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Figure 2: A radio observation of M 51 at 6 cm taken with the VLA. Intensity is indicated with color (ranging from the strongest emission indicated in red to the background level shown in black) and the magnetic ﬁeld lines are indicated by vectors.(Courtesy of the Max-Planck-Institute f¨ r Radioastronomie) u imposes the condition that there must be a weak magnetic ﬁeld to “seed” the αω dynamo for this ampliﬁcation. In other words, if B = 0 initially, without other physics such as the Biermann battery, the B ﬁeld will be zero throughout the evoulution of the galaxy. The αω dynamo has been very successful in explaining the magnetic ﬁeld structure of spiral galaxies. It is an analytic solution to the MHD equations that makes use of the high degree of symmetry exhibited in spirals, and assumes that the magnitude of the B ﬁeld is zero outside the galactic disk. These assumptions make it diﬃcult to apply to systems without symmetric ordered motion, such as dwarf galaxies like NGC 4449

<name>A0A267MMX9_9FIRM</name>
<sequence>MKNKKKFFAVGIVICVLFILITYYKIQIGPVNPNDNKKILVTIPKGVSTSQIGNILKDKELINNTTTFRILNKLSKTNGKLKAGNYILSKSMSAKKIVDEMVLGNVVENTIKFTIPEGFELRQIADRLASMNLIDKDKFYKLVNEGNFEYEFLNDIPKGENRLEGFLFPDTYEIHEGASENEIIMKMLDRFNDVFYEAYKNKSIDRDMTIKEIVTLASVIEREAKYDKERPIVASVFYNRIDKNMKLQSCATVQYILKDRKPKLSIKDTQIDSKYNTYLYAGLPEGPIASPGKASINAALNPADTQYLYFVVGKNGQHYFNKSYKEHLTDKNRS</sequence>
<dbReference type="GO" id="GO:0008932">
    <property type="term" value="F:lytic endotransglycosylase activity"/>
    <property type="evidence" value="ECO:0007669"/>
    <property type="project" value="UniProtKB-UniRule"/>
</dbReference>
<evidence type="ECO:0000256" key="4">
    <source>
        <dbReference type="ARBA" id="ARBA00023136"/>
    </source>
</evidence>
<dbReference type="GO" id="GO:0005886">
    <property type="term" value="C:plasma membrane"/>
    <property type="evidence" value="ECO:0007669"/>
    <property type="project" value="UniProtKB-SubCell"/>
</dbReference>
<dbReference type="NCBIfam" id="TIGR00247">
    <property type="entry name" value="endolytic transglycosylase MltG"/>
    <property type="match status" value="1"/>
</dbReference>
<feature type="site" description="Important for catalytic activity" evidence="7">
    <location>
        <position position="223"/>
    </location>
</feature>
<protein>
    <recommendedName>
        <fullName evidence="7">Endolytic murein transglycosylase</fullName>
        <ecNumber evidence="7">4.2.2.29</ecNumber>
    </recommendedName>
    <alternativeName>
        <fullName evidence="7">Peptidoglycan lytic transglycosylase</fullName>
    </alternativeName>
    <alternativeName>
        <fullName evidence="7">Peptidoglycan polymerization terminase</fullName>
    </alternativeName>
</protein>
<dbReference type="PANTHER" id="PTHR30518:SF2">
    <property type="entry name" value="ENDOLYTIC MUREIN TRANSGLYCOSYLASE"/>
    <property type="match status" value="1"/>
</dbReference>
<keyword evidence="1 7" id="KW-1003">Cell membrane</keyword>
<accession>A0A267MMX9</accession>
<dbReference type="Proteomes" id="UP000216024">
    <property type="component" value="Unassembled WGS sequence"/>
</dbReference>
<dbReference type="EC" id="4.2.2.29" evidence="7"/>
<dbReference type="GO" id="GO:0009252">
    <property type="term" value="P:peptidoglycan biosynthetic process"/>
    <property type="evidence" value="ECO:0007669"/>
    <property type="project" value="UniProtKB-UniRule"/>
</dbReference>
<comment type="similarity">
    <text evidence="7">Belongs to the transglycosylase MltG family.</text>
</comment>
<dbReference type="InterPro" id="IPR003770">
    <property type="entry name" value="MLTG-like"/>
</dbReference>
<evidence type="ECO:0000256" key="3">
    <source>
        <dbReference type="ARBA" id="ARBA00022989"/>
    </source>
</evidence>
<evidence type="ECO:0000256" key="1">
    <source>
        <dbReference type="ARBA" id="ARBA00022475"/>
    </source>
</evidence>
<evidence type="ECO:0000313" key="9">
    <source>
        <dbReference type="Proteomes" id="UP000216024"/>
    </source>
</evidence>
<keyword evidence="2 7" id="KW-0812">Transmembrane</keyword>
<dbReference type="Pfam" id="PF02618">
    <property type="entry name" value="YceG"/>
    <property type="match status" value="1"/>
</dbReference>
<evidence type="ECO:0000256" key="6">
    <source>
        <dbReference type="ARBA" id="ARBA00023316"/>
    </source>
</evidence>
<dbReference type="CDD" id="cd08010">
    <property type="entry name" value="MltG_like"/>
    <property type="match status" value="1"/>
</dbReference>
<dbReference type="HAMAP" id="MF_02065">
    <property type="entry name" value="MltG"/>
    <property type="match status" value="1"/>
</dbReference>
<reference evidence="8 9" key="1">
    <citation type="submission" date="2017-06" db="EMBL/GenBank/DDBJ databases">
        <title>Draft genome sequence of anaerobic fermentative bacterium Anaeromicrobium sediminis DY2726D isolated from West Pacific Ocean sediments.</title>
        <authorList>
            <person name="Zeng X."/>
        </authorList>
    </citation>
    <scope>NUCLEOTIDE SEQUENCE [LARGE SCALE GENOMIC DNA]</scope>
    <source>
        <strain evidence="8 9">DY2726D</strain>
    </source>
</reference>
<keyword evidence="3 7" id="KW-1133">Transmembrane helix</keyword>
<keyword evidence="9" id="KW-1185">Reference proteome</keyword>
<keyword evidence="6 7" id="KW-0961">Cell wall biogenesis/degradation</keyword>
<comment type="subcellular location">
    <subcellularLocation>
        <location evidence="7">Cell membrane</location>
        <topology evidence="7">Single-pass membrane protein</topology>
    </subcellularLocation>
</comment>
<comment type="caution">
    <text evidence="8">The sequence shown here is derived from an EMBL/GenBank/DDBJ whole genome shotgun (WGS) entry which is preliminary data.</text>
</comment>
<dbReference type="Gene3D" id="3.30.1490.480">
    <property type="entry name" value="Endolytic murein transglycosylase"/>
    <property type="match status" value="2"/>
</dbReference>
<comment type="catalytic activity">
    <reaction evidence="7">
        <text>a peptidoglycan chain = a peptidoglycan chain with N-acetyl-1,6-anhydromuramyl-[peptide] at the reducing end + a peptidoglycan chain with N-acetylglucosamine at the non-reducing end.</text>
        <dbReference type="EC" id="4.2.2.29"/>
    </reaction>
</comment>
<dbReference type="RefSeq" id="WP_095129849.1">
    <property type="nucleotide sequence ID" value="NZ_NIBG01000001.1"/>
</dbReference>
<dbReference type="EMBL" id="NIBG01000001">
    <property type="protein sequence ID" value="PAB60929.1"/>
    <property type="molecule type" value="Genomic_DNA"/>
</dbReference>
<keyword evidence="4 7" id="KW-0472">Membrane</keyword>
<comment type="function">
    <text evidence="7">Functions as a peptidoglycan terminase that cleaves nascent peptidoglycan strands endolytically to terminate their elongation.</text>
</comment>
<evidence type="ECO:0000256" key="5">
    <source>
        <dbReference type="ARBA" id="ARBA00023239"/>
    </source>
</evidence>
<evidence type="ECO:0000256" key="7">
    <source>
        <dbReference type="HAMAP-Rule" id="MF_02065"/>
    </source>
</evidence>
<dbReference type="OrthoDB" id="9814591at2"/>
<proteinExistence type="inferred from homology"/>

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Figure 3: The sequence of magnetic ﬁeld evolution in spiral galaxies according to the αω dynamo model. A toroidally shaped ﬁeld in (a) through ﬂux freezing evolves into a poloidial ﬁeld in (c) and back again through supernovae explosions and the Coriolis eﬀect, eventually reverting back to a toroidally shaped ﬁeld in (f). (Courtesy of Widrow (2002)) which exhibits a magnetic ﬁeld strength of 14µG (Chyzy et. al 2000). Numerical simulations may be the only way to understand more about magnetic ﬁeld evolution. Numerical modelling can also shed light on the source of the seed ﬁeld. The Biermann battery eﬀect, which will be discussed in more detail in section 5, has been studied as one a possible source of this seed ﬁeld. The origin of the seed ﬁeld is a signiﬁcant problem in completing the picture of the galactic dynamo.